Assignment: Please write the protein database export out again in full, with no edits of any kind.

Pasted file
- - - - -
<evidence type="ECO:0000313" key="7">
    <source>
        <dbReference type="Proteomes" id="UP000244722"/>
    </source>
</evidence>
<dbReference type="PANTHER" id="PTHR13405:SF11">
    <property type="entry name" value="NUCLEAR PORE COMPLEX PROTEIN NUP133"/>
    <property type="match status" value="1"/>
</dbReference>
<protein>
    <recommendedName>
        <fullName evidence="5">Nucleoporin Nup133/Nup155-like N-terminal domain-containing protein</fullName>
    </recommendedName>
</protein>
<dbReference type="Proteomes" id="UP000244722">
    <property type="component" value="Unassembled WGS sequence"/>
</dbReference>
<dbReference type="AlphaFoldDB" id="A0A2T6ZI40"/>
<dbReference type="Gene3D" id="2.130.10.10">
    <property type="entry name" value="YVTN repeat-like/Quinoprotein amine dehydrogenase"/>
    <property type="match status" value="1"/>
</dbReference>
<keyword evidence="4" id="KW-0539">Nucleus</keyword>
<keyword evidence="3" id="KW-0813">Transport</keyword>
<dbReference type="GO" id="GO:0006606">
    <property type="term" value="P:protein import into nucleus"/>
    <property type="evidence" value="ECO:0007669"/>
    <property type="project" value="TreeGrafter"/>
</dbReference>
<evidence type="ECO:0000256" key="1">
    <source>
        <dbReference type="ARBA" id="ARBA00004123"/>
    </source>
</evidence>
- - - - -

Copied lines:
<evidence type="ECO:0000313" key="7">
    <source>
        <dbReference type="Proteomes" id="UP000244722"/>
    </source>
</evidence>
<dbReference type="PANTHER" id="PTHR13405:SF11">
    <property type="entry name" value="NUCLEAR PORE COMPLEX PROTEIN NUP133"/>
    <property type="match status" value="1"/>
</dbReference>
<protein>
    <recommendedName>
        <fullName evidence="5">Nucleoporin Nup133/Nup155-like N-terminal domain-containing protein</fullName>
    </recommendedName>
</protein>
<dbReference type="Proteomes" id="UP000244722">
    <property type="component" value="Unassembled WGS sequence"/>
</dbReference>
<dbReference type="AlphaFoldDB" id="A0A2T6ZI40"/>
<dbReference type="Gene3D" id="2.130.10.10">
    <property type="entry name" value="YVTN repeat-like/Quinoprotein amine dehydrogenase"/>
    <property type="match status" value="1"/>
</dbReference>
<keyword evidence="4" id="KW-0539">Nucleus</keyword>
<keyword evidence="3" id="KW-0813">Transport</keyword>
<dbReference type="GO" id="GO:0006606">
    <property type="term" value="P:protein import into nucleus"/>
    <property type="evidence" value="ECO:0007669"/>
    <property type="project" value="TreeGrafter"/>
</dbReference>
<evidence type="ECO:0000256" key="1">
    <source>
        <dbReference type="ARBA" id="ARBA00004123"/>
    </source>
</evidence>